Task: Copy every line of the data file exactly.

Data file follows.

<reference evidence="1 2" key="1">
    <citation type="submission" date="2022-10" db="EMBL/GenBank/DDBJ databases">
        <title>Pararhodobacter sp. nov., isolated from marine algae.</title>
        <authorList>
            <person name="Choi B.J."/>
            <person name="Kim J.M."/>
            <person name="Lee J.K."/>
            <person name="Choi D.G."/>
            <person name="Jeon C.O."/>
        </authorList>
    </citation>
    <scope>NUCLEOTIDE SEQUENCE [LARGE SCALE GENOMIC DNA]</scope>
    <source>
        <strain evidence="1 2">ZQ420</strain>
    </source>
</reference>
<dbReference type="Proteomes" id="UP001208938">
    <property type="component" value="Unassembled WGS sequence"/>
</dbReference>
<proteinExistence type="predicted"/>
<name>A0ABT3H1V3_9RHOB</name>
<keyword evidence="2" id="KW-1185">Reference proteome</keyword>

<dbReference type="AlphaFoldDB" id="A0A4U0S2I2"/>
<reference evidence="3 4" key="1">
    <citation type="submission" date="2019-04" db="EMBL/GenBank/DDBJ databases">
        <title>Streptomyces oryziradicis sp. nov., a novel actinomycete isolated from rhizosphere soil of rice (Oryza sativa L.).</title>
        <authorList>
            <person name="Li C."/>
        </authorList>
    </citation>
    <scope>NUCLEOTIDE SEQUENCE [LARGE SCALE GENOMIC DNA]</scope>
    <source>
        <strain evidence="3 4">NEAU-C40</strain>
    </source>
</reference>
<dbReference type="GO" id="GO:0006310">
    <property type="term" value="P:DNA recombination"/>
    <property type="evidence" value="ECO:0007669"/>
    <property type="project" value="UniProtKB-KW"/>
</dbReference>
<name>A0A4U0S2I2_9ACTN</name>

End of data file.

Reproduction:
<reference evidence="1 2" key="1">
    <citation type="submission" date="2022-10" db="EMBL/GenBank/DDBJ databases">
        <title>Pararhodobacter sp. nov., isolated from marine algae.</title>
        <authorList>
            <person name="Choi B.J."/>
            <person name="Kim J.M."/>
            <person name="Lee J.K."/>
            <person name="Choi D.G."/>
            <person name="Jeon C.O."/>
        </authorList>
    </citation>
    <scope>NUCLEOTIDE SEQUENCE [LARGE SCALE GENOMIC DNA]</scope>
    <source>
        <strain evidence="1 2">ZQ420</strain>
    </source>
</reference>
<dbReference type="Proteomes" id="UP001208938">
    <property type="component" value="Unassembled WGS sequence"/>
</dbReference>
<proteinExistence type="predicted"/>
<name>A0ABT3H1V3_9RHOB</name>
<keyword evidence="2" id="KW-1185">Reference proteome</keyword>

<dbReference type="AlphaFoldDB" id="A0A4U0S2I2"/>
<reference evidence="3 4" key="1">
    <citation type="submission" date="2019-04" db="EMBL/GenBank/DDBJ databases">
        <title>Streptomyces oryziradicis sp. nov., a novel actinomycete isolated from rhizosphere soil of rice (Oryza sativa L.).</title>
        <authorList>
            <person name="Li C."/>
        </authorList>
    </citation>
    <scope>NUCLEOTIDE SEQUENCE [LARGE SCALE GENOMIC DNA]</scope>
    <source>
        <strain evidence="3 4">NEAU-C40</strain>
    </source>
</reference>
<dbReference type="GO" id="GO:0006310">
    <property type="term" value="P:DNA recombination"/>
    <property type="evidence" value="ECO:0007669"/>
    <property type="project" value="UniProtKB-KW"/>
</dbReference>
<name>A0A4U0S2I2_9ACTN</name>